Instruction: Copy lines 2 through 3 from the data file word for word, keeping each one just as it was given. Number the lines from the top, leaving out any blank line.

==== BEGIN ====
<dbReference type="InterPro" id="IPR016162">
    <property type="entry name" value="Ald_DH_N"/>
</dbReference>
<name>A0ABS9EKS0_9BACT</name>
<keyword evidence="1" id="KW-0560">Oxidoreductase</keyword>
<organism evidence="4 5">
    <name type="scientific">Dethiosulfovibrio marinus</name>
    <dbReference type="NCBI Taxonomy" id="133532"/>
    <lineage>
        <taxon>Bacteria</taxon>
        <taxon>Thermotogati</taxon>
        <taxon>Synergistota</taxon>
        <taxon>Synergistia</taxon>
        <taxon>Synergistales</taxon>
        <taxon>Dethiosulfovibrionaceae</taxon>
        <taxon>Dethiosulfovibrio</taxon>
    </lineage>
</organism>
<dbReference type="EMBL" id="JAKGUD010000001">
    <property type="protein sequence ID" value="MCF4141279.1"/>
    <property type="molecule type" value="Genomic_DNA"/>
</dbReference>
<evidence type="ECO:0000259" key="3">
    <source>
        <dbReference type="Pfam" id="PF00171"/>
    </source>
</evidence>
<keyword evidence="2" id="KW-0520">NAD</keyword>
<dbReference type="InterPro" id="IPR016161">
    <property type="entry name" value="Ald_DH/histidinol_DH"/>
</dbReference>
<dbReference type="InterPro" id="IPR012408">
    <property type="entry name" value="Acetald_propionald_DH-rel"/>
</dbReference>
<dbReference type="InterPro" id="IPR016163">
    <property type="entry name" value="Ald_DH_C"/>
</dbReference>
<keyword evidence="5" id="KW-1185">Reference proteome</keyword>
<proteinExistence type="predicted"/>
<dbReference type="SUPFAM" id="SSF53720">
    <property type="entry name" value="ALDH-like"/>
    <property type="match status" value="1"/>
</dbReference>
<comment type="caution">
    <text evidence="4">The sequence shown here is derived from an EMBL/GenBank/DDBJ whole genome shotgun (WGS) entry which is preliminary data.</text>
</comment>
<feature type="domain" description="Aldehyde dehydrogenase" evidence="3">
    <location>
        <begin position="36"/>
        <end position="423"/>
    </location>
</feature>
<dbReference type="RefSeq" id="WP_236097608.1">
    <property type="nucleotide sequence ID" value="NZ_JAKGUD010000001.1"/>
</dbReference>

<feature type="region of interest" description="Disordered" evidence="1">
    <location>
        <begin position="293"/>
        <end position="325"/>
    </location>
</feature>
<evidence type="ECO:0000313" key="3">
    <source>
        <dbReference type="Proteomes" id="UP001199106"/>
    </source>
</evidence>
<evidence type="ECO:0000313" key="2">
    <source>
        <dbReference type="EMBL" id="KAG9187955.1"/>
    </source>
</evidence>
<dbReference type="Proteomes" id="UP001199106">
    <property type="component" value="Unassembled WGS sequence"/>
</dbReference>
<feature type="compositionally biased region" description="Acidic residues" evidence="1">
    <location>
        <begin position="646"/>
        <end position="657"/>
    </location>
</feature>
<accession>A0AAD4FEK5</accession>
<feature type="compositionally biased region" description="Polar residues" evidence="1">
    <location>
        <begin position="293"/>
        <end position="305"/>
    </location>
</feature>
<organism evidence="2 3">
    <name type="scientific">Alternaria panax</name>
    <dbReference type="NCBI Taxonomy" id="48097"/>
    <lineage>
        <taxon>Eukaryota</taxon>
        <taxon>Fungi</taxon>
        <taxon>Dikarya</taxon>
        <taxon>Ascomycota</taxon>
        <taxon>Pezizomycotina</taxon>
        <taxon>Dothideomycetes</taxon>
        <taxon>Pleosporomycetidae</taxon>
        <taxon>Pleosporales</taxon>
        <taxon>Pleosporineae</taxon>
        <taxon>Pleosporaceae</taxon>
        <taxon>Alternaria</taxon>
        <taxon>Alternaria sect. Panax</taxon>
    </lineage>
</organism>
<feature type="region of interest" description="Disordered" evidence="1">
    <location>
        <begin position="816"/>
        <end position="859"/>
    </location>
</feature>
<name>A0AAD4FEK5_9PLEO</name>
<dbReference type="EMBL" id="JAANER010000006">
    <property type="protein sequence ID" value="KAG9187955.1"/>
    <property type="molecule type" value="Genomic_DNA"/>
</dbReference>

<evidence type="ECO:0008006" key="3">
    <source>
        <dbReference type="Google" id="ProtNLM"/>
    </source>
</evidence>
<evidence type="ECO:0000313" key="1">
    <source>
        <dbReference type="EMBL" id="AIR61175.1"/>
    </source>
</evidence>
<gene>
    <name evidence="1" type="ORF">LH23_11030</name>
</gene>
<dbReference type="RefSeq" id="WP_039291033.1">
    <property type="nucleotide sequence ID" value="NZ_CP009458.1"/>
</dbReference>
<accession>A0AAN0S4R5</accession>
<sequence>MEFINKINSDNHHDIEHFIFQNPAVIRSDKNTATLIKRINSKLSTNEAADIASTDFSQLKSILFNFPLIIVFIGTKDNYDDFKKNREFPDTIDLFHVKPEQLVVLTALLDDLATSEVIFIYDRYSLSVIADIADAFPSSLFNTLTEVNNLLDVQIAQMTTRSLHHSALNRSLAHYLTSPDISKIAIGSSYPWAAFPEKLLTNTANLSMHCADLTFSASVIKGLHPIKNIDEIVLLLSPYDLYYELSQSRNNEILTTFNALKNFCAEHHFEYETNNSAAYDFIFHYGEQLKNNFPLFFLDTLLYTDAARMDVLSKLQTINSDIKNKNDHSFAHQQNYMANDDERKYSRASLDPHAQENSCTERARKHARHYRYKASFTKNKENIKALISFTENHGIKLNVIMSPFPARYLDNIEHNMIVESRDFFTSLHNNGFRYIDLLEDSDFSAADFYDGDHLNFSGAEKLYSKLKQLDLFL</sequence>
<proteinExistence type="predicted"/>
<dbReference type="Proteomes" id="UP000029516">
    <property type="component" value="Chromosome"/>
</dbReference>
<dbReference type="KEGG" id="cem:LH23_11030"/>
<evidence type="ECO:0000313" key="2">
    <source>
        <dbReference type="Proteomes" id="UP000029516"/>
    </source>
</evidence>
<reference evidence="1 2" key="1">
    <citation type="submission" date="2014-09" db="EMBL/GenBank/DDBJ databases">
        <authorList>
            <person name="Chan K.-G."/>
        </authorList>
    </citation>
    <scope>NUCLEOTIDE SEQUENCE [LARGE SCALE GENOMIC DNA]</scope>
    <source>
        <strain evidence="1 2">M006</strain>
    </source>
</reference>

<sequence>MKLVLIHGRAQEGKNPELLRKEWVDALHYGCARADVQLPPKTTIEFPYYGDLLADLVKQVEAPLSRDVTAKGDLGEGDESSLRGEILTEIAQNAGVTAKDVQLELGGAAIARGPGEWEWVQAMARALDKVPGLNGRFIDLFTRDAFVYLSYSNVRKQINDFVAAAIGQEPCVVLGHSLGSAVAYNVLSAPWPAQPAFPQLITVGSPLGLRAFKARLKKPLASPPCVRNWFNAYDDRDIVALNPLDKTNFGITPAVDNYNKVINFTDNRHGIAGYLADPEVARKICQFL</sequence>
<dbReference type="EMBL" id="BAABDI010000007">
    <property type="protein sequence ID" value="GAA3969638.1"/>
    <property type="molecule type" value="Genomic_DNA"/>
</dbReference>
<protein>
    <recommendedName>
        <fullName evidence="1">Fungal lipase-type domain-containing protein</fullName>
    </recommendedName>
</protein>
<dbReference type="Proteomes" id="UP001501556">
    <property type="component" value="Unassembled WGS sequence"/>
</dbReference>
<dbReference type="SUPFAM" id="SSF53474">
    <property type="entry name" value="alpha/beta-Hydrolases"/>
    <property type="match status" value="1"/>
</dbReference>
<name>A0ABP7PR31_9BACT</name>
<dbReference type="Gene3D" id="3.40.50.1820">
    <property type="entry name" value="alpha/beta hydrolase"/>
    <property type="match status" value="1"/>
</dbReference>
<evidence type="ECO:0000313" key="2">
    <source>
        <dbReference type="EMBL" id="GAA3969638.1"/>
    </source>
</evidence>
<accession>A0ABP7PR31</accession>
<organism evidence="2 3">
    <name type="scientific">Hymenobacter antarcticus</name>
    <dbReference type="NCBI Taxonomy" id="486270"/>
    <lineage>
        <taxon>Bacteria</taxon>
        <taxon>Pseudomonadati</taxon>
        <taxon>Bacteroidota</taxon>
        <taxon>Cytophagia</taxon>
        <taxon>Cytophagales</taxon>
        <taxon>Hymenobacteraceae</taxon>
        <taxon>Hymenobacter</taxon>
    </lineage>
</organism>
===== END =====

    <property type="entry name" value="Ald_DH_N"/>
</dbReference>